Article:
4. Please upload the eigenvectors obtained elsewhere (e.g. GULP) by yourself. Since the Lorentzian fitting of phonon spectral energy density is done automatically for all the phonon branches, eigenvectors are needed to separate the branches (T Feng, B Qiu, X Ruan, Anharmonicity and necessity of phonon eigenvectors in the phonon normal mode analysis, Journal of Applied Physics 117 (19), 195102, 2015). This tool will be developed to compute the eigenvectors by itself finally, but now this function is still not stable.

5. This tool can automatically fit the spectral energy density functions of all the phonon branches as Lorentzian functions to obtain the phonon frequencies and relaxation times. In the results, if you are not satisfied with the AUTO Lorentzian fitting, you DO NOT need to run the whole long simulation again. Instead, you can download the spectral energy data files, and fit them as you needed in our another independent tool: Lorentzian fitting tool for phonon spectral energy density: (https://nanohub.org/tools/lorentzfit). There you can change the fitting parameters to obtain the best fit of each branch's spectral energy density separately.

6. If the users are not aware of eigenvectors, please uncheck the eigenvector option, and the tool will use a matrix composed of nkpoints 3n*3n identity matrices as the eigenvectors. In this case, the total SED cannot be automatically fitted well as individual Lorentz functions. The users need to manually fit them by using a Lorentzian fitting tool. We have provided a tool here: Lorentzian fitting tool for phonon spectral energy density: (https://nanohub.org/tools/lorentzfit).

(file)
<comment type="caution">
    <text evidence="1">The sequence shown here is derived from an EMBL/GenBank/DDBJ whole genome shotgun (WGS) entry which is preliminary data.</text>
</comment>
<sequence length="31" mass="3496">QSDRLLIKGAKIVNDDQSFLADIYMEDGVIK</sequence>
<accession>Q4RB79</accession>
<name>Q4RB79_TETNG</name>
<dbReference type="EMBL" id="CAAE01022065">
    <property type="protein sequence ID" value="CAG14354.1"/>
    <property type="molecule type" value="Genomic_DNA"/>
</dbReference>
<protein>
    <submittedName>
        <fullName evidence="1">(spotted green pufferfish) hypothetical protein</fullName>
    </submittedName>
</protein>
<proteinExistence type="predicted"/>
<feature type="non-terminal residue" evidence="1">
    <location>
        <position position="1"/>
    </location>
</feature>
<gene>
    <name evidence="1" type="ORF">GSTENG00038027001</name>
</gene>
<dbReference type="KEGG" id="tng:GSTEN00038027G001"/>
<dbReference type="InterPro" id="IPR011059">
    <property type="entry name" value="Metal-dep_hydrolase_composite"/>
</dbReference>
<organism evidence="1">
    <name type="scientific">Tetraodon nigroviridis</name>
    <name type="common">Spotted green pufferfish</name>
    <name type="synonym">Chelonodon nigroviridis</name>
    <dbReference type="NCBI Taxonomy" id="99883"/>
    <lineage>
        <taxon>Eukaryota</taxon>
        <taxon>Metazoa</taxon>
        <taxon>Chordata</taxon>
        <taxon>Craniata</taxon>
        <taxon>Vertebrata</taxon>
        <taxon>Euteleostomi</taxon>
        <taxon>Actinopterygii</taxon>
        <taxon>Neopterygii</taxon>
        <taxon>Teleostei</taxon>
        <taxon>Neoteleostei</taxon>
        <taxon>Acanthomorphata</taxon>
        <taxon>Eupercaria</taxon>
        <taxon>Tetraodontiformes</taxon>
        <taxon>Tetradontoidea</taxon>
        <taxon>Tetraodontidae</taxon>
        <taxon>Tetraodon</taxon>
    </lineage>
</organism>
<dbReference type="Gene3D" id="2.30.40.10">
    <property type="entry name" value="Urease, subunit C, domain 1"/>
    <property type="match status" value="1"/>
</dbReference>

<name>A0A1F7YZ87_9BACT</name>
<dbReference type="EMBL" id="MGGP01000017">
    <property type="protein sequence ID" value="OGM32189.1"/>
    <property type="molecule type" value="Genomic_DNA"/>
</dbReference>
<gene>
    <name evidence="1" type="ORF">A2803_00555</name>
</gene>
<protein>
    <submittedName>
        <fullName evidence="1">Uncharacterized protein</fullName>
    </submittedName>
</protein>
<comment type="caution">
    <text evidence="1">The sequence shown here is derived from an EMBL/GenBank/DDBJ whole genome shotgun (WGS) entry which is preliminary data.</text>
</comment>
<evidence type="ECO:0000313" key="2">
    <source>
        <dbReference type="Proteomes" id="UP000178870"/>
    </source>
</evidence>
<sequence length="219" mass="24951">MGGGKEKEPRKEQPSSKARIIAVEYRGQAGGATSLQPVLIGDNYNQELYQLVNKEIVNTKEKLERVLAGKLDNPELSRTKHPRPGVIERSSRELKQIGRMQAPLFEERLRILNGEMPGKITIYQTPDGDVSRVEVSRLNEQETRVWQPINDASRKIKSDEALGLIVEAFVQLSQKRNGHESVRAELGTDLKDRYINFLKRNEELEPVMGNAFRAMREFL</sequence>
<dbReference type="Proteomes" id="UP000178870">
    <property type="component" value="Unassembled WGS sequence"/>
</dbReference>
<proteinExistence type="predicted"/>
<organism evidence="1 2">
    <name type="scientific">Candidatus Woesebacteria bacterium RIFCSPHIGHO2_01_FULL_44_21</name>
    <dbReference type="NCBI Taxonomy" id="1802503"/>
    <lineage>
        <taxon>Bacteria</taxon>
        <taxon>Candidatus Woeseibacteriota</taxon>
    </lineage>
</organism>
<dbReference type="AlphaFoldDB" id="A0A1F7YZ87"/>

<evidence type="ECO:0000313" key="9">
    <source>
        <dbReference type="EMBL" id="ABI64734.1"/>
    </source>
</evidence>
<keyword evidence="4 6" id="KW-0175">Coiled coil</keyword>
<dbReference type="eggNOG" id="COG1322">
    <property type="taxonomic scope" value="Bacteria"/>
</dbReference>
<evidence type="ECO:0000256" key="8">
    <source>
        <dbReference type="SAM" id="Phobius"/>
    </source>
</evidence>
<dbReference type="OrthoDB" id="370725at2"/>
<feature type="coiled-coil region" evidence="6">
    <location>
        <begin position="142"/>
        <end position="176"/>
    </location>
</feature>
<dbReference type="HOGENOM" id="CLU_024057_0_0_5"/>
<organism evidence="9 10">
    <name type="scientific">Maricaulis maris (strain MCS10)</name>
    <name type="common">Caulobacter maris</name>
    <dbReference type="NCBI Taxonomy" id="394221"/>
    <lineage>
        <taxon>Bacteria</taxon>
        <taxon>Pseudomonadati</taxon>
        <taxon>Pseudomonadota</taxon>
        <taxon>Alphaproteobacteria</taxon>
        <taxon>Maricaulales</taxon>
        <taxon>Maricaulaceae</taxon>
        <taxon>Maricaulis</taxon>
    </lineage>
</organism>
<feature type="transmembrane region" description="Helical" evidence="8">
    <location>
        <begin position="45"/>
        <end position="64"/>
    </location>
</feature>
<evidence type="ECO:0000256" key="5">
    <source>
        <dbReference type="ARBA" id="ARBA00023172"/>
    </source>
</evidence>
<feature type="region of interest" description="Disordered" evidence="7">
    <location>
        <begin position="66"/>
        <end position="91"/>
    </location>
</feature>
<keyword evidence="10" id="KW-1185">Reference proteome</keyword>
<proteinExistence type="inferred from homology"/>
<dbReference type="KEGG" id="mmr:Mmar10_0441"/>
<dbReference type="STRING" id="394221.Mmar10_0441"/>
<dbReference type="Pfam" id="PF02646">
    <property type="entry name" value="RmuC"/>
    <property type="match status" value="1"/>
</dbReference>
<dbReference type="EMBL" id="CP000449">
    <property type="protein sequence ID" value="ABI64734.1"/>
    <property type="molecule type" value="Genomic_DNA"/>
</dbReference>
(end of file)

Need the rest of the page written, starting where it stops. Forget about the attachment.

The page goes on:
7. The MD simulation may take a long time, depending on the domain size and MD steps you assign.

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The work was partially supported by the National Science Foundation (Award No. 1150948) and the DefenseAdvanced Research ProjectsAgency (Award No. HR0011-15-2-0037).


Tianli Feng    feng55@purdue.edu

Xiulin Ruan    ruan@purdue.edu


We thank Bo Qiu and Prabhakar Marepalli for sharing some codes.

If you use this tool and publish your results, please support our work by citing our work.


T Feng, B Qiu, X Ruan, Anharmonicity and necessity of phonon eigenvectors in the phonon normal mode analysis, Journal of Applied Physics 117 (19), 195102, 2015.

B Qiu, H Bao, G Zhang, Y Wu, X Ruan, Molecular dynamics simulations of lattice thermal conductivity and spectral phonon mean free path of PbTe: Bulk and nanostructures, Computational Materials Science 53 (1), 278-285, 2012.

T Feng, X Ruan, Prediction of spectral phonon mean free path and thermal conductivity with applications to thermoelectrics and thermal management: a review, Journal of Nanomaterials 2014, 206370 (2014).

Tianli Feng; Xiulin Ruan (2015), "Lorentzian fitting tool for phonon spectral energy density," https://nanohub.org/resources/lorentzfit. (DOI: 10.4231/D31Z41T8N).


Cite this work

Researchers should cite this work as follows:

  • Tianli Feng; Divya Chalise; Xiulin Ruan (2017), "Spectral phonon relaxation time calculation tool by using normal mode analysis based on molecular dynamics," http://nanohub.org/resources/phononlifetime. (DOI: 10.4231/D38W38457).